Chennai, 25 Jan 2020 14:30 IST
Disco Raja is one of those films that aims big but is not compelling enough to keep us invested in its proceedings. Ravi Teja keeps the film afloat with inimitable wit and towering screen presence but there’s hardly anything more to makes us really care for the story.
Ravi Teja, who is unarguably one of the finest entertainers of mainstream Telugu cinema, is currently struggling with form and despite earnest efforts; he’s not been able to deliver anything remotely entertaining in a long time. His latest release Disco Raja (2020) is ambitious and wacky on paper but the execution doesn’t quite live up to the potential of the core idea. Director VI Anand gives a science-fiction twist to a quintessential commercial story but it doesn’t translate into a compelling film.
The film takes opens in Ladakh, where a group of men on snowmobiles drag an unidentified man, who has been roughed up and left to die under the avalanche. The dead man happens to be Ravi Teja, who is retrieved in a frozen state by a group of mountaineers and sent to a biological laboratory, where doctors try and resurrect him. Meanwhile, we are told that a family in Delhi is awaiting the arrival of their caretaker, Vasu (Ravi Teja).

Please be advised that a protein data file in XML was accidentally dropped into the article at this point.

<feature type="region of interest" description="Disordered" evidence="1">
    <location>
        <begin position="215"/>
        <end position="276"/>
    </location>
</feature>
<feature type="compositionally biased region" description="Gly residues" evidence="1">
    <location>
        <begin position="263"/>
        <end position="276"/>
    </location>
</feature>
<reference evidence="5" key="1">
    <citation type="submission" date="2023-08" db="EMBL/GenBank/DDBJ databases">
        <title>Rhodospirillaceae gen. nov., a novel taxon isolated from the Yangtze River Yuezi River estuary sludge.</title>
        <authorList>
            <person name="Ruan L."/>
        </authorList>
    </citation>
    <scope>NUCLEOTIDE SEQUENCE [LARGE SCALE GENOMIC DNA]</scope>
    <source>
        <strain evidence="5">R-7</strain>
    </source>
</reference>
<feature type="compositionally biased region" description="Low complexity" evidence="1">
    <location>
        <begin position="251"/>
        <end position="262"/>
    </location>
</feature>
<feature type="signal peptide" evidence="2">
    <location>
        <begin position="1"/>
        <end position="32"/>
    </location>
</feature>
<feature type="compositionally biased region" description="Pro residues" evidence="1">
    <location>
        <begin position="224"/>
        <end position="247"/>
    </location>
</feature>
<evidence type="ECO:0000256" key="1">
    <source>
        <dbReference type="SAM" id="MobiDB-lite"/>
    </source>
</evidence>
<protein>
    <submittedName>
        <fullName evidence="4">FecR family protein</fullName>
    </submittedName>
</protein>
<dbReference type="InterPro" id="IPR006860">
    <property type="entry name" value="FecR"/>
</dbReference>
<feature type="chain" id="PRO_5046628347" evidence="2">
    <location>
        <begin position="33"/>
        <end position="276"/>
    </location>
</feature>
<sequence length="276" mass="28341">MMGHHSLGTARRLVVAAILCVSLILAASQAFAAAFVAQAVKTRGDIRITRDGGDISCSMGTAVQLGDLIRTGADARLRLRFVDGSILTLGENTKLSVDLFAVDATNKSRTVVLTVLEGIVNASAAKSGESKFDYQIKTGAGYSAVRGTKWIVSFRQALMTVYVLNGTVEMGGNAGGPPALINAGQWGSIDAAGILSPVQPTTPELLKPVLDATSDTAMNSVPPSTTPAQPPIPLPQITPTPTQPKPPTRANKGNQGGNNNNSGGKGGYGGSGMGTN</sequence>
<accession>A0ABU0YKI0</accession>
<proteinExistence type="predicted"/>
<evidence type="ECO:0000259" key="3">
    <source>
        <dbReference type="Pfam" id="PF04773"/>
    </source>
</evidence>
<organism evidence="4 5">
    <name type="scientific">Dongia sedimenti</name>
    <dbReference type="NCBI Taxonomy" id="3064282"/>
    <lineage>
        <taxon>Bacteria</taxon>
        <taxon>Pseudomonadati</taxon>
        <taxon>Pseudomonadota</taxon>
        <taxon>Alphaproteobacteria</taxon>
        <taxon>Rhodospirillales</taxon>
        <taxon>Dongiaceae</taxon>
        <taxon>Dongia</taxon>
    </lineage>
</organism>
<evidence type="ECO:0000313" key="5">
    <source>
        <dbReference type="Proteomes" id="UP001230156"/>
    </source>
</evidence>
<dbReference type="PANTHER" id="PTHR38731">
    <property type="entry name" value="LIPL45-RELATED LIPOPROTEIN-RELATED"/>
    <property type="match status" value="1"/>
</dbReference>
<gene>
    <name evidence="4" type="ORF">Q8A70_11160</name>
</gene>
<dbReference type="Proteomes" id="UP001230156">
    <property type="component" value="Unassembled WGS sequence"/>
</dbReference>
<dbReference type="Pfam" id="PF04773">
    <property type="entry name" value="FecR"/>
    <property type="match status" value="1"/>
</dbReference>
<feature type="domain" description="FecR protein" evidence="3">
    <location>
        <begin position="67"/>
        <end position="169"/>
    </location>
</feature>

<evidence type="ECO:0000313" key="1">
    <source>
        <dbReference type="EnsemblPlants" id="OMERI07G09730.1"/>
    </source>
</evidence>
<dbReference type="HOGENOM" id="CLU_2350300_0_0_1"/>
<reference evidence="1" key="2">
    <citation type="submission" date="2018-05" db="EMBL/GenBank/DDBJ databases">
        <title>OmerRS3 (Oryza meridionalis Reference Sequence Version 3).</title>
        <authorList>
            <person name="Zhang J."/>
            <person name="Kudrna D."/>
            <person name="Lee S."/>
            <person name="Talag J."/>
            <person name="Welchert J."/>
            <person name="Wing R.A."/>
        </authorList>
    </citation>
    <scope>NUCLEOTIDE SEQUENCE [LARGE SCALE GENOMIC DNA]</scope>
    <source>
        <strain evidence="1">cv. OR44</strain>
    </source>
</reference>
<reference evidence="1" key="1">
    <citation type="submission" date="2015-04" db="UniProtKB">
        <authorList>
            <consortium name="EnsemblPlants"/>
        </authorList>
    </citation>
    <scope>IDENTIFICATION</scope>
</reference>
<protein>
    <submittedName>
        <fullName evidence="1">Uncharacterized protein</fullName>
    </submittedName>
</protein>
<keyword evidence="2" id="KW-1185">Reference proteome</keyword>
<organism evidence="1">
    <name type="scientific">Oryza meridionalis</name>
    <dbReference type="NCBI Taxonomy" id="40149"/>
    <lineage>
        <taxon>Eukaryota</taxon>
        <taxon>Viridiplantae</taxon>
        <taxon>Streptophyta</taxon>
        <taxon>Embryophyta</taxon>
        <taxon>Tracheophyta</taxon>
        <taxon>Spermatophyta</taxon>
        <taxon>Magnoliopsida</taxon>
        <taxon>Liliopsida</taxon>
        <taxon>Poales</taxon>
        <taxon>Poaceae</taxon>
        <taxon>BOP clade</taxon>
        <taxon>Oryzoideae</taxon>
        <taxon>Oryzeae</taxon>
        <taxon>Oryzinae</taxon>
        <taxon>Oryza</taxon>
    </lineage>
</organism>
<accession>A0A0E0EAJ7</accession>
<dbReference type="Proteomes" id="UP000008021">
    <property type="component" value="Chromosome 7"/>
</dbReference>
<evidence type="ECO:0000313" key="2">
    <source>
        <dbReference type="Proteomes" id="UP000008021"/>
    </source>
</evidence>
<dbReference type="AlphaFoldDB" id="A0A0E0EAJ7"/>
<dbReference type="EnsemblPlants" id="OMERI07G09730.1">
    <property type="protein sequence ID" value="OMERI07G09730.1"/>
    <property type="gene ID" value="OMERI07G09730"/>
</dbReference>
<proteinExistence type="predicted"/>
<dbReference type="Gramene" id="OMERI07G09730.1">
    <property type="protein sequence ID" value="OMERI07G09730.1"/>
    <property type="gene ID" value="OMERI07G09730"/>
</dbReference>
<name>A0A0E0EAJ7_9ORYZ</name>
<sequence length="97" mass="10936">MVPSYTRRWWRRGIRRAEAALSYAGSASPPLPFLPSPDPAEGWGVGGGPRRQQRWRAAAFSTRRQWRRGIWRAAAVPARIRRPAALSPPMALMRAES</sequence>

Following the successful resurrection, the dead man loses his memory and no matter how hard he tries to recollect, his efforts go in vain. Soon, he is attacked by a group of goons, who work for a gangster Burma Sethu (Bobby Simha). What’s the real identity of the dead man and why the goons are after him forms the crux of the story.
Disco Raja is one of those films that aims big, but is not compelling enough to keep us invested in its proceedings. Ravi Teja keeps the film afloat with inimitable wit and towering screen presence, but there’s hardly anything more to makes us really care for the story. The absence of any dramatic conflict makes the viewing tiring after a point, especially when the film enters the second half. The climax twist comes as a major relief but the wait for it isn’t exciting enough.
The film isn’t outright bad but it could’ve been so much better, given its core idea. The leading ladies – Nabha Natesh and Payal Rajput – have very poorly written characters and they hardly make any contribution to the story. Thaman’s music is a major plus and elevates even the most mundane scenes.
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